Brain Injuries Due to Falls a Risk for Older Adults
Traumatic brain injuries because of falls resulted in nearly 56,000 hospitalizations and 8,000 deaths among adults ages 65 and older in 2005, according to a study from the Centers for Disease Control and Prevention. This type of injury was responsible for 8 percent of nonfatal fall-related hospitalizations and 50 percent of all unintentional fall deaths among older adults. Traumatic brain injuries—because of a blow or bump to the head—may be missed or misdiagnosed in older adults, but as people grow older, the risk of falling increases because of mobility problems, loss of sensation in feet, vision changes or loss, chronic health conditions, drug interactions or side effects of medications, and hazards like poor lighting and clutter, the study reports.
In January, U.S. News's Katherine Hobson described how exercise can help prevent falls in older adults. And Matthew Shulman reported on why pilates and tai chi might help more than yoga in achieving better balance.
Sunlight and Your Heart
Coinciding with the first week of summer, a study published yesterday underscores the importance of getting adequate amounts of sunlight for its vitamin D-boosting benefits, Deborah Kotz reports. The research, published in the Archives of Internal Medicine , shows that those with the lowest vitamin D levels have more than double the risk of dying from heart disease and other causes over an eight-year period compared with those with the highest vitamin D levels. The researchers cite "decreased outdoor activity" as one reason that people may become deficient in vitamin D.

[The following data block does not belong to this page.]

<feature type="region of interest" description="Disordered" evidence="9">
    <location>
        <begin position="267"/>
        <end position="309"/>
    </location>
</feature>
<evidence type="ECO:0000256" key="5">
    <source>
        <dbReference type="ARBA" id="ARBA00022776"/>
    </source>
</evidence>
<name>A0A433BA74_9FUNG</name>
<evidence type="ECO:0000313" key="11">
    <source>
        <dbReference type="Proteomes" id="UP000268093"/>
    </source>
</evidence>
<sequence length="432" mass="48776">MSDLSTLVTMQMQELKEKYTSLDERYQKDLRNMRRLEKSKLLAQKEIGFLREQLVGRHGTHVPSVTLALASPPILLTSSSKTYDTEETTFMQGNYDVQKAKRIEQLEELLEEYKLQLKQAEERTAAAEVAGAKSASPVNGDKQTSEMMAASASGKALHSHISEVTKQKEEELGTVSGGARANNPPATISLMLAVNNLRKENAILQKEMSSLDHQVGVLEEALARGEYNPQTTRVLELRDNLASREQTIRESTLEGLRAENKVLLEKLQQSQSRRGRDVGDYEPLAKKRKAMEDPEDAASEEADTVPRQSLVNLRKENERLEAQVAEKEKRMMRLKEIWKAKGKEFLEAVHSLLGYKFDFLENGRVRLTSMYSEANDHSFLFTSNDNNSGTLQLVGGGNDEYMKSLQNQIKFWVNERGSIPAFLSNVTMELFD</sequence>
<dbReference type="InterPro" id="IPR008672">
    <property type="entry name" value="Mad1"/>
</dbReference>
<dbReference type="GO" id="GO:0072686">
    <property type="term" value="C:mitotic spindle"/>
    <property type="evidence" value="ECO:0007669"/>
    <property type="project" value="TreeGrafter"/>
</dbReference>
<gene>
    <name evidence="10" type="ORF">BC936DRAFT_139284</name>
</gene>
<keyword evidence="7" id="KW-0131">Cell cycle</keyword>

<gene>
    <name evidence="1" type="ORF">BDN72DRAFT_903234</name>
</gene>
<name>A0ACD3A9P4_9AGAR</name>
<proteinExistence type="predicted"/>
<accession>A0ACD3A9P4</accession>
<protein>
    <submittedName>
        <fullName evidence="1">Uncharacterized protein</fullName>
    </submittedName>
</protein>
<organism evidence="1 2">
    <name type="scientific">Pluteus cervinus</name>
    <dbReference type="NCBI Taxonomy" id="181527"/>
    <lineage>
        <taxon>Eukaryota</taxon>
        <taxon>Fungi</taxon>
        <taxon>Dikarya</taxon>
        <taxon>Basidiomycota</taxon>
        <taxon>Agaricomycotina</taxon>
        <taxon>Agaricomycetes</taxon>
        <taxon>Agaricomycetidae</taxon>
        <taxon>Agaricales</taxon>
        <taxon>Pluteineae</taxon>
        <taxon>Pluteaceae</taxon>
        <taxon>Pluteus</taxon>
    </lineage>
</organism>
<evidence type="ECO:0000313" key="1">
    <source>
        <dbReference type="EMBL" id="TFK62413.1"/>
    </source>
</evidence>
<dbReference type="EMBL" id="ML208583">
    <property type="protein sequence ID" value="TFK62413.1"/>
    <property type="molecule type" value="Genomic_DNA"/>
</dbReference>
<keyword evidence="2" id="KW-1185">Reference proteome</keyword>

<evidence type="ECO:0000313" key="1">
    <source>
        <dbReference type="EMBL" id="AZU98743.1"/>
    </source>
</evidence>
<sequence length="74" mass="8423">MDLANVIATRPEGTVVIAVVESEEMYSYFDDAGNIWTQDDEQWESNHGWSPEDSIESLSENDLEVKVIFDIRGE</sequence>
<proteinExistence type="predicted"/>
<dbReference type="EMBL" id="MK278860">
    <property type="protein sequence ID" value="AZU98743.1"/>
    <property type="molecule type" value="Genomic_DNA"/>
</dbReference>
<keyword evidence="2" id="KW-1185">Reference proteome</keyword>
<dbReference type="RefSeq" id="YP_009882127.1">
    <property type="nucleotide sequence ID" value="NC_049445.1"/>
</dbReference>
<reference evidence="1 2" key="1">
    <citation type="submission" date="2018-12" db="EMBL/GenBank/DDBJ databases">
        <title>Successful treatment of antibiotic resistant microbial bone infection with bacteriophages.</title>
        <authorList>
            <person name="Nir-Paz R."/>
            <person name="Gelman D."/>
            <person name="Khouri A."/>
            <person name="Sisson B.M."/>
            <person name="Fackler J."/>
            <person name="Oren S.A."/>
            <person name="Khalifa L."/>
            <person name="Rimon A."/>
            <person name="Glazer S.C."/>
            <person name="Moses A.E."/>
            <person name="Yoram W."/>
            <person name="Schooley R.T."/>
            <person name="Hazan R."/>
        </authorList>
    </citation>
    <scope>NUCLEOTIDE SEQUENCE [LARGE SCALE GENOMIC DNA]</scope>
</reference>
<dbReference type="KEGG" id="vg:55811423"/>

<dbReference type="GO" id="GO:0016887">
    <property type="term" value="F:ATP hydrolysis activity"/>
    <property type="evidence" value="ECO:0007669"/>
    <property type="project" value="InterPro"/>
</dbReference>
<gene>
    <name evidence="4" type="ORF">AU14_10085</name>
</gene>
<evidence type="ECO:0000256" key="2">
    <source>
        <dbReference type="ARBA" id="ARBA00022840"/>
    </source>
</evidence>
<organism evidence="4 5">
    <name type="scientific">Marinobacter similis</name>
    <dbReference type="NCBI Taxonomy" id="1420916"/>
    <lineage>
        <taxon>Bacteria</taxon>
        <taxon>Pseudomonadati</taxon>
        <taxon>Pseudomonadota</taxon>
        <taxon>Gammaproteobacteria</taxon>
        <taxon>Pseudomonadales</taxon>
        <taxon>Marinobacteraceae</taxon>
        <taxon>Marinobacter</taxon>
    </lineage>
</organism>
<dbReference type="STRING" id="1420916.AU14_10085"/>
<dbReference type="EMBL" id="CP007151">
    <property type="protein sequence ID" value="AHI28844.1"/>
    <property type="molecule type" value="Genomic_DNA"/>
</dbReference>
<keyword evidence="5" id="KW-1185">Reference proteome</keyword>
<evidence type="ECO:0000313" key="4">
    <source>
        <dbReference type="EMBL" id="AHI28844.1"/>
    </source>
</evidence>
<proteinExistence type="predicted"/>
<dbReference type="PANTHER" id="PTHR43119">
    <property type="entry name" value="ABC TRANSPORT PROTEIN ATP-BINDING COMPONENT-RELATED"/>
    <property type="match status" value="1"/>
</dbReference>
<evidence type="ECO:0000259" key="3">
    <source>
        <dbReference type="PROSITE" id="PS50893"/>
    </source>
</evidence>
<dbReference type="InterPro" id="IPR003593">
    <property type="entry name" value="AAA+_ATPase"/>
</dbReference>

A Caution About Rapid HIV Testing
In New York, some people were told they were HIV positive, only to find out later that they actually don't have the virus. One rapid test that examines oral fluid samples—the OraQuick Advance Rapid HIV-1/2 Antibody Test—has produced a higher than expected number of false positives, leading the city's Department of Health and Mental Hygiene to suspend use of the test in its STD clinics; the OraQuick finger prick test is still in use. The Centers for Disease Control and Prevention is investigating clusters of false positives associated with the oral fluid test in other jurisdictions as well. The uptick in false positives was the subject of the CDC's June 18 Morbidity and Mortality Weekly Report.
Can Hypnosis Snuff Out a Smoker's Cigarette Habit?
Smokers trying to quit sometimes use nicotine patches to fight their tobacco dependence, Lindsay Chura reports. But patches don't work for everyone. New research suggests that patches might be made more effective if used in combination with hypnosis, just as they tend to work better when used in conjunction with professional counseling. A recently published study showed hypnotherapy to be as effective as standard behavioral counseling when combined with nicotine patches in helping smokers to quit and stay off cigarettes for one year.
—January W. Payne